Since those moments when my husband and I promised to be true to each other through good times and in bad, in sickness and in health I have discovered that my most basic fears have been lifted.  When we stood at the altar of course, the last thing on our minds was the absolute guarantee that we were making to each other. I don’t think either one of us took into account the kind of “crazy” that comes with anxiety that cannot be explained with basic logic. I’m certain we weren’t calculating what that actually means “in sickness and in health”. I don’t think we thought about the ramifications that come with making that vow. My anxiety is definitely one of the larger issues and challenges we have faced as a couple and although it’s not what one thinks of when they think of a typical illness, it is a disease none the less. The beautiful thing is, no matter how big the challenge is, we signed up to tackle it together when we made those vows.

Dan’s approach to my anxiety has really been quite simple. He chooses to love me regardless, faces my anxiety like his next mission and knows that God put me into his hands for a reason. He is selfless about it, and amazing. He focuses on reminding me that we are on the same team, we are in this together, and boosts my confidence daily. Simply knowing that I do not have to handle any of life’s struggles alone, especially my anxiety has helped to alleviate the frequency of my panic attacks.

Since we’ve been married, my husband has told me I’m beautiful 239578 times. He holds my hand when I feel insecure, he reinforces our vows, he promises to never let me go…how can I fear the future when I have that?

  1. My marriage has helped to put my problems into perspective.

If something minor is causing my anxiety, we are able to talk through the details in a real and logical way to prove to my inner anxious self that everything is going to be OK.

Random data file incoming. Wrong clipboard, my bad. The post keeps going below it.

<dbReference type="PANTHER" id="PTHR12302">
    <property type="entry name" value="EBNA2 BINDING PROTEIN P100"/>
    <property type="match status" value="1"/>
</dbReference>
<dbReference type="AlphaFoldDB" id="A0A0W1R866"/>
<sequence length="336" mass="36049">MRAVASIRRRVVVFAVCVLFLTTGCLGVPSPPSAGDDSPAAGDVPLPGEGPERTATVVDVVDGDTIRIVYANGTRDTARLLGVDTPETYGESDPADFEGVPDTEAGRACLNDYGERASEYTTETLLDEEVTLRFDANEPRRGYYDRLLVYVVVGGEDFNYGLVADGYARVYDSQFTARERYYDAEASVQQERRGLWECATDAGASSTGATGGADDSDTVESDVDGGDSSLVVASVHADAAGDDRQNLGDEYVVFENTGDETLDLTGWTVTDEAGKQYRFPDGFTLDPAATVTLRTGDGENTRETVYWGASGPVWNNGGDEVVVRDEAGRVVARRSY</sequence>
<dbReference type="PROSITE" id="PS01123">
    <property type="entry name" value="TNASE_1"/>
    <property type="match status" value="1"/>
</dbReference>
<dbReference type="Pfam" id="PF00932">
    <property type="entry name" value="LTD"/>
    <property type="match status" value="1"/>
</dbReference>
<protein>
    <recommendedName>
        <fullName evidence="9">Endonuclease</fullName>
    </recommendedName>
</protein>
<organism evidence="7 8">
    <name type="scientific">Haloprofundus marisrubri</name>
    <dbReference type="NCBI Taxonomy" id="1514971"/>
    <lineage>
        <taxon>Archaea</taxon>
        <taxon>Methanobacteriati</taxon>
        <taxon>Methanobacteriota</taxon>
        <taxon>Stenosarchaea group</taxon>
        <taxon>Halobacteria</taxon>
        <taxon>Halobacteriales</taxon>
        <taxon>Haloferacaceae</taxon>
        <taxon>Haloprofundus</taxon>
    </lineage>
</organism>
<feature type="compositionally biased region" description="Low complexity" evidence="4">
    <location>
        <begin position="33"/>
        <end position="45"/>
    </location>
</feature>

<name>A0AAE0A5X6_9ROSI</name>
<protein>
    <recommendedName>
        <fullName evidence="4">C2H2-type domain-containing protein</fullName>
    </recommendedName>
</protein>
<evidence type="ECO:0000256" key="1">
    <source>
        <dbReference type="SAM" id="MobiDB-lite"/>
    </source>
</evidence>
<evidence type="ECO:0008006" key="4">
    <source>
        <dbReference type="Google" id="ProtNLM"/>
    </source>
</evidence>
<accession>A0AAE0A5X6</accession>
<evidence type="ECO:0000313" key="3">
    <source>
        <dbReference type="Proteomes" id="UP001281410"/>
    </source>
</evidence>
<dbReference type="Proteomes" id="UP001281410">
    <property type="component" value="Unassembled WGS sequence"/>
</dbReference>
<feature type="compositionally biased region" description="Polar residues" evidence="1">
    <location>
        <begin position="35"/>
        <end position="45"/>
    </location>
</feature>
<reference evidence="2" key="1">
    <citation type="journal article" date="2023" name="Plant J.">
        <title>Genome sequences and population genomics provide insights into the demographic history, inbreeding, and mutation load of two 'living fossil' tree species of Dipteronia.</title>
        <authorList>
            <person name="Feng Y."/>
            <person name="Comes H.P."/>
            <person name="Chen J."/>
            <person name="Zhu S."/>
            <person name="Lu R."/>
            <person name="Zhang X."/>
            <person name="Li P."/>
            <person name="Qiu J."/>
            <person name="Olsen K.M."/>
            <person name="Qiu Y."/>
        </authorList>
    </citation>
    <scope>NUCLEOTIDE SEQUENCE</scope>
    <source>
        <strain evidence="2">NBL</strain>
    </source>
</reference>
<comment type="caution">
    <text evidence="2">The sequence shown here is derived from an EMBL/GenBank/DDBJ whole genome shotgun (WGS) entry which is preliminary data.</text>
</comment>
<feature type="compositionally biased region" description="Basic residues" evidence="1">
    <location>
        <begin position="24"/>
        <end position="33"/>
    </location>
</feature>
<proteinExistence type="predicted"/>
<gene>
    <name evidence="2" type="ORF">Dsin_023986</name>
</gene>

Earth to Molly: the world is NOT spinning out of control!

Knowing that communication isn’t always easy, especially if I am suffering with some unrealistic anxiety or unmet expectations, I realize that sometimes talking through a panic attack isn’t a reasonable option. However, when my anxiety cannot be attributed to any identifiable triggers, it is important that someone helps to bring me back to reality. My husband can do that.

I feel like by working on our communication and talking through the little things I am able to get a better handle on what is truly important, what is really at the root of my emotions, and what things can trigger my anxiety. When an anxiety attack will hit me is extremely difficult to predict:  sometimes it can be brought on by truly life altering stressful situations (ie: hubby’s next deployment) other times a wave will come when I’m standing in the produce section on a lazy Sunday at the grocery store.

Because we are deeply invested in this marriage and have a true desire to understand each other we make an effort to communicate our feelings and thoughts regularly. That being said we aren’t always good at it, but his ability to try really helps me get a handle on the big picture. Dan’s ability to compartmentalize things, rationalize and ease my fears truly is what I rely on daily to understand how the world works around me. When he can crack a joke about what’s really happening, or change my perspective on a matter of minor importance it helps me to get a handle on what is really going on. Putting things into perspective in a way that I can understand and hold on to has been really helpful in crushing those anxious feelings.Exploring the benefits of a healthy marriage on anxiety symptoms.